I have a lot to be grateful for, always, but especially in the last month. And, as there is no lack of need for more gratitude in this world, I will take this opportunity to quickly and insufficiently outline mine here.
I recently traveled to Vietnam with my Father (johnmusgraveveteran.com) where, for the first time in 51 years almost to the day, we visited the sites of his war. It was a complicated experience, and my mind is still buzzing with the swarm of implications, emotions, and sensory details of it all. In the next little bit, I hope to find some clarity that will enable me to share this journey and what it meant/means.
Since returning, my upcoming multi-disciplinary art show, Convergence, has finished its call for artists and selected an incredible variety of works to exhibit. I cannot thank the artists who submitted work enough. It was humbling and invigorating to see the many ways people are engaging with both the perceived human/animal divide and the very real effects of the Anthropocene.
And just this past weekend, for Veterans Day/Armistice Day, my Father and I were humbled to put on a workshop/reading/conversation for veterans and their families. It was an intimate and powerful experience. I thank everyone who came out, shared their stories, and listened to our perspectives on how to use writing to convey experiences that can often be difficult to translate into words for the benefit of both the veteran and those who love them.
Both these events were made possible by the support of the Center forCreativity and I look forward to doing more work with them in the future.
Lastly, my Father and I were interviewed for Words on Air, by the OSU Center for Poets and Writers. We each read a bit of our work and spoke, briefly, on what patriotism and service looks like to us and how racism is antithetical to both (though no less common for it). I’m excited to share it with you as soon as it is live.
Thanks to everyone who made these events possible. And thanks to you for being interested.
I recently mentioned (here) that an interview I did with Susannah Sharpless of Graywolf Press would be airing on the new series “Words on Air” from Oklahoma State’s Center for Poets and Writers. Well, that episode is now live. It’s a casual introduction to publishing and the value of small presses like Graywolf.
Also, I’d like to note a recent feature from Mvskoke Media on the upcoming interdisciplinary, multi-media art exhibit I’m co-curating (mentioned here). Liz Gray did a great job accurately and efficiently introducing the show and some of the original thinking that led to its creation. I’m thrilled and grateful for the feature. And, more and more, I’m growing excited to see the work being submitted, though I know when it comes time to make selections, I’m going to have to make some very tough calls.
I just got done signing the contract for a flash fiction piece that will be appearing in Electric Literature’s Recommended Reading this fall. Early indications suggest that it’ll appear in vol. 33 in October. One could bet their butt that I will announce it and link directly to the story once it’s out in the world.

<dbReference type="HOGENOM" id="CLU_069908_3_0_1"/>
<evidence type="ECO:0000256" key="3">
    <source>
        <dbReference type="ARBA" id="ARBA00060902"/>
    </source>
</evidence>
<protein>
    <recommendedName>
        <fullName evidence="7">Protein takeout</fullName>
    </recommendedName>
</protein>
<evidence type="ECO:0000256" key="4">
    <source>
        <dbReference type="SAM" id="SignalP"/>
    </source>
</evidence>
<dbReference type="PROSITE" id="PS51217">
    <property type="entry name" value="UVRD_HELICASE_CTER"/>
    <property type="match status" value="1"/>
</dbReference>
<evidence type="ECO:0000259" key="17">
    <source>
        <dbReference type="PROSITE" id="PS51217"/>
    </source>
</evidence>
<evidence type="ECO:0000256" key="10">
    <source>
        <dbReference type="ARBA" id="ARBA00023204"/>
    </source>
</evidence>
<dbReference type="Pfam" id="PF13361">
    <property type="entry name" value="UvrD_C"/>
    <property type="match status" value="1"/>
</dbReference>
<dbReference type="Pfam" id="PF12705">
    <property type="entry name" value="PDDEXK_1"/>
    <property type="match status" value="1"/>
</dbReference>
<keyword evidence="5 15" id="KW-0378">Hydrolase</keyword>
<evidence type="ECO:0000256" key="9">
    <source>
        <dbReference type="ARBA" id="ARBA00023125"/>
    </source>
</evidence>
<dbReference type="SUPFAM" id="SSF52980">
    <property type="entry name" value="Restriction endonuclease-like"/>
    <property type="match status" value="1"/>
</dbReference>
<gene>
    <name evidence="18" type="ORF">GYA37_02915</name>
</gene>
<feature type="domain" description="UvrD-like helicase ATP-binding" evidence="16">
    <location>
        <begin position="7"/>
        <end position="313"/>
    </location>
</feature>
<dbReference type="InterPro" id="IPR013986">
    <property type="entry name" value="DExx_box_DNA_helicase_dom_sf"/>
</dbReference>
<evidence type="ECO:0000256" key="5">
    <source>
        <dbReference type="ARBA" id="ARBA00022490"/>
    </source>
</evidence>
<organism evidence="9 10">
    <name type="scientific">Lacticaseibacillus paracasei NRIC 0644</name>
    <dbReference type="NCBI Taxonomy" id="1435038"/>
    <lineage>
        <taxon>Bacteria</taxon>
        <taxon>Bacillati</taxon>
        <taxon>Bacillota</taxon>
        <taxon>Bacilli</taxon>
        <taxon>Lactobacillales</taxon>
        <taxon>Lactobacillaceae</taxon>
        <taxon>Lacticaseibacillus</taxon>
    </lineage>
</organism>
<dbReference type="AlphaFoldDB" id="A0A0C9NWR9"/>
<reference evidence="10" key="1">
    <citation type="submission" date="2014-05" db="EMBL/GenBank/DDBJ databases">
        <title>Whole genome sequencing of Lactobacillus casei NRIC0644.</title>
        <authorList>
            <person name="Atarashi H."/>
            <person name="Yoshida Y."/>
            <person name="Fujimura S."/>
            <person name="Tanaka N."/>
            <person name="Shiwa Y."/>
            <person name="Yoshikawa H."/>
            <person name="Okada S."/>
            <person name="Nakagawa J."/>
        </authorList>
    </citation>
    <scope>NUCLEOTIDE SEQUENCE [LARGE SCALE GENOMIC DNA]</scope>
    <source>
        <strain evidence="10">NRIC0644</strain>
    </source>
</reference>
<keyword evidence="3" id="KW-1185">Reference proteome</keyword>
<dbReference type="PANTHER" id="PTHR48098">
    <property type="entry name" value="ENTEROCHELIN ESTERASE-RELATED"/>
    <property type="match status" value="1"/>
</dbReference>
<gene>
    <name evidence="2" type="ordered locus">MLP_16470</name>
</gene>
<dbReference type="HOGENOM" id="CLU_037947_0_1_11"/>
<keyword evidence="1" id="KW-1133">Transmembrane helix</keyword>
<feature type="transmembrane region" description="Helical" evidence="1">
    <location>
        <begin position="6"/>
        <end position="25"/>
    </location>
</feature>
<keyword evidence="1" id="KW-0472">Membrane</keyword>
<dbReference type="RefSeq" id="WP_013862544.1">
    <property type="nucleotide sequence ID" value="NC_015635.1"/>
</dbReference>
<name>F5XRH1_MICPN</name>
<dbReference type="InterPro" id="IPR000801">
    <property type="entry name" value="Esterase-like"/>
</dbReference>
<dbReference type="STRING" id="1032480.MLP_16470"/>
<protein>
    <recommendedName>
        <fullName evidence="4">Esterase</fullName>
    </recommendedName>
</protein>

The story draws heavily from my time working with captive apes and is another in a long line of attempts where I try to use fiction to capture elements of the personhood of nonhuman beings (apes here) that I couldn’t doing science. I demoed this story in February, opening for George Saunders for a reading here in Tulsa (mentioned in this post).
If anyone is interested in seeing what kinds of work EL’s Recommended Reading publishes, check out the fantastic, little post-apocalyptic flash piece, told in a single sentence, by my fellow TAFwriter, Simon Han, “How to Eat Well at the End of the World.”
The spring and summer of 2018 have been more focused on creating and submitting proposals for events and projects as they have been about actual writing. And as such, I’ve had little to show, publication-wise, for the year, but I’ve been able to create and participate in more events with my community here in Tulsa. That may not inflate my sense of writer-legitimacy, but I think it soothes the soul by bringing meaningful work to audiences who may or may not otherwise have access to it.
That said, another of the projects I’ve been preparing for has been announced and this one is near to my heart.
After Action Reports is a joint reading/workshop for veterans and their families that I will be facilitating with my father, John Musgrave (recently featured in the Ken Burns Documentary The Vietnam War). This reading comes from two sources: my father’s writing (available here), which has always been a means of healing and processing for him after returning from Vietnam; and my strange relationship to his war, having grown up both utterly disconnected from it and yet intimately shaped by it. After Action Reports hopes to offer tools for how to make writing a viable tool for for veterans and their families, through the combined perspectives of a Marine Infantryman and his adult, civilian son.